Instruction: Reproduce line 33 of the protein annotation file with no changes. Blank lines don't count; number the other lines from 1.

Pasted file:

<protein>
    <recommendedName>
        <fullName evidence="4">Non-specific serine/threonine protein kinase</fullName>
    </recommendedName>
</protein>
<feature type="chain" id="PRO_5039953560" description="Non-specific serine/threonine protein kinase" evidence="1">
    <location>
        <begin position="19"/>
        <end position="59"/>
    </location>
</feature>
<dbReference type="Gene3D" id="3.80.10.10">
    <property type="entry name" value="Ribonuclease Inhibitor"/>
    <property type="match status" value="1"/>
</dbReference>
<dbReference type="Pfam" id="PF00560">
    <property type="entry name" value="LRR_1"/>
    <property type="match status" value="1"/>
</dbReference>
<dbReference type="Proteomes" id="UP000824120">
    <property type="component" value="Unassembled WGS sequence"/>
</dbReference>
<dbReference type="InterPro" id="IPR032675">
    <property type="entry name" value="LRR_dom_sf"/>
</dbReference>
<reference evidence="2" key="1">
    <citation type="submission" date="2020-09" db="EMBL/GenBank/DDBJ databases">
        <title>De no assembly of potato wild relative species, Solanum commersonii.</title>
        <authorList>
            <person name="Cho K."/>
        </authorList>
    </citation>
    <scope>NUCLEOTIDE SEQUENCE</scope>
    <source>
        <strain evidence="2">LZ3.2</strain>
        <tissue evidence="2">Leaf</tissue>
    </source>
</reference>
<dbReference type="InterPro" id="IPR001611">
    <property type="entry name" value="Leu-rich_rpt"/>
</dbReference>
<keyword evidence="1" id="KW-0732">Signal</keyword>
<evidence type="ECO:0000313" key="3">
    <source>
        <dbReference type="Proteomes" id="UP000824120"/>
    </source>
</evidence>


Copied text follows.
    <scope>NUCLEOTIDE SEQUENCE</scope>